As I get older I am seeing a really interesting trend in my generation; it's something I call generic individuality. We wear things we wouldn't normally because we see a blogger wearing it, and we wear it before it becomes too popular. We go to places we wouldn't normally because we can post a picture of it. We exercise to post about it, we cook to show it off, and we create to display. We are consistently attempting to fit into an ever elusive group that has no leader. Trust me, it has its own personal pull on me. The other day I found myself thinking I needed a spiralizer to make zucchini noodles, but thankfully I reminded myself I hate zucchini. There is tremendous pressure to experience what everyone else is experiencing. The only problem with this is that I think it stops us from finding what we individually would enjoy. We miss the "nerd" opportunities! We don't get to geek out over things and thus feel obligated to semi-enjoy what the masses do. 

And this is where my group of student-nerds comes in. The happiest kids, and generally the most fun to be around, are those who have their own things. Part of this happiness comes from a sense of identity that they gain from their nerdisms- am I allowed to just make up words like that? They are so excited about something, and they have it as their own. They do not do it for publicity, or for recognition, they do it simply to enjoy. Nerds enjoy things, with little concern about why they need to enjoy it. It is simply theirs, and that's all that matters. No pictures, no videos. No one needs to know about it but them.

That has been my goal the last couple of months. I have been searching desperately for my nerdism. What's so fun about this is that I have found myself exposed to so many ideas and concepts that I was never willing to consider before because of some conceived notion of my identity. I feel like I'm starting to get to know myself again, and I'm starting to actually enjoy things. One day I read about honey bees, and now it's all I want to talk about with people. I love bees! With that has come a greater appreciation for the environment, and I have thoroughly enjoyed expanding my views. The best about this is that it has never been propelled by a social need but as a personal need. As someone who cannot handle stress in the least, this has been a saving grace. When life gets overwhelming, I go off and I get to explore things and find what makes me happy. It has been so fulfilling and refreshing, and I have found myself slowly starting to fit into what makes me a nerd.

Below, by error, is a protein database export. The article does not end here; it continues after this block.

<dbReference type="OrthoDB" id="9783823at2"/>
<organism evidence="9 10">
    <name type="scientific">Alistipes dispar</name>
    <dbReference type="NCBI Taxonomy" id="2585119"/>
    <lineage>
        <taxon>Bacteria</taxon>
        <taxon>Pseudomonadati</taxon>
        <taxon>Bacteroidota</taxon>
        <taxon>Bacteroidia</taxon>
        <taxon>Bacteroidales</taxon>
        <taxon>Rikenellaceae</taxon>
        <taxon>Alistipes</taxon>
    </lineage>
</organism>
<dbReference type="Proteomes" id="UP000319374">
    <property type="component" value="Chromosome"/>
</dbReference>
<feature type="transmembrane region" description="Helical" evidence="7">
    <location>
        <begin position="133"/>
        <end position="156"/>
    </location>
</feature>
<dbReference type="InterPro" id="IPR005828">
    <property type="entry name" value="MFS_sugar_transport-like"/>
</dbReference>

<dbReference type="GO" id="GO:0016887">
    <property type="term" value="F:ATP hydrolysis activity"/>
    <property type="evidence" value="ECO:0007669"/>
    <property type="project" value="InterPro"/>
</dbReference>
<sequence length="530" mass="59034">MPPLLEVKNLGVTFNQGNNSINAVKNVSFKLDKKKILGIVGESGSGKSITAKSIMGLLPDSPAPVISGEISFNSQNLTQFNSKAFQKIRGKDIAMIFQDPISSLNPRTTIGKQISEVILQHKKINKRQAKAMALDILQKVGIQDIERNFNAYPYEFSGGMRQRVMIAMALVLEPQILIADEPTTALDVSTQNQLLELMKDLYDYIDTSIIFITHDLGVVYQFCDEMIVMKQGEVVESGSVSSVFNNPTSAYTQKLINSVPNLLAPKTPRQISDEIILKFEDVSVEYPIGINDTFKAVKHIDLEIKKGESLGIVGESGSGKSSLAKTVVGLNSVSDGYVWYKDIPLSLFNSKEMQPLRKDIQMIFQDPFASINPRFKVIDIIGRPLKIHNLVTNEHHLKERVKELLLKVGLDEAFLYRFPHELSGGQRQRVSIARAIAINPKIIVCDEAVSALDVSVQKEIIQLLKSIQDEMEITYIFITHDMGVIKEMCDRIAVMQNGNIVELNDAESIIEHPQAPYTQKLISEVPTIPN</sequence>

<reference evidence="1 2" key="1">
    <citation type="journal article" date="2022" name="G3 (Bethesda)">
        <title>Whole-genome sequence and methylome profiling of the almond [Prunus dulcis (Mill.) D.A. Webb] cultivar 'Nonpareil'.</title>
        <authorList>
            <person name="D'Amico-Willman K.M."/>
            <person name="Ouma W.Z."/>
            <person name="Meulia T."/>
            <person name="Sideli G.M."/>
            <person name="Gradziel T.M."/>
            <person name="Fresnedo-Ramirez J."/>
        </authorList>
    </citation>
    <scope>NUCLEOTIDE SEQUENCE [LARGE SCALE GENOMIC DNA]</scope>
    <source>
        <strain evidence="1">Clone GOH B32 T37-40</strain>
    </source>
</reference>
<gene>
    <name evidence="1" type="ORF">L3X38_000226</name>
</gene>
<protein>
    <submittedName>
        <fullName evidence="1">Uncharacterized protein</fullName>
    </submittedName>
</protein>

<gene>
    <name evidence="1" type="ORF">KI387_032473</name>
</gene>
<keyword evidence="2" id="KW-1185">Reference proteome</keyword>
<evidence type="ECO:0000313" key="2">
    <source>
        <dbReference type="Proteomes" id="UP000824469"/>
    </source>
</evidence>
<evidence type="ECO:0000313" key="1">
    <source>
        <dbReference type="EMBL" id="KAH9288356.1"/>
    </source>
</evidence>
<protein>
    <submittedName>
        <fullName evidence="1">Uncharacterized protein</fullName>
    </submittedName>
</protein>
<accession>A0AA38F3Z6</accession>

3.06.2016

Are You Having A Baby?

I think this is the fourth time I've started this blog post. As of late I have been very neglectful of this thing. Mostly, I write posts but don't ever publish them. Now that the mothers of my students can read this I feel hyper-aware of what I say, and so anything controversial, or even particularly personal, doesn't get published.

But, this I cannot stop thinking about. No matter how hard I try this thought has been taking up a large portion of my mind, so I guess I'll just get to it.

 For the first year of our marriage, I was constantly told not to have kids. This bothered me then and still bothers me now. It wasn't a suggestion or even a bit of advice to wait; this was an order. Do not have children. You are not allowed to have children. I had to be a working, contributing citizen. To have a child while Scott was in school, where I had no employment base, was juvenile and selfish. Why people cared about this is beyond me. By the first year, after people realized we were not having a honeymoon baby, the comments started to disappear. People were relieved I was graduating and getting a job, and it was a blissful year of little-to-no baby comments.

By year two, things changed. Suddenly the fact that I was not having children started to bother people. Now that we are moving into year three, and I'm almost 25, people are concerned. I am asked three times a week why I don't have children; there is no hyperbole in that sentence. It has gone to such an extent that people have just started assuming I was having kids. Scott has had strangers come up to him saying, "Congratulations on the baby!" After that, I realized I wasn't allowed to gain any weight. Weight= having a baby.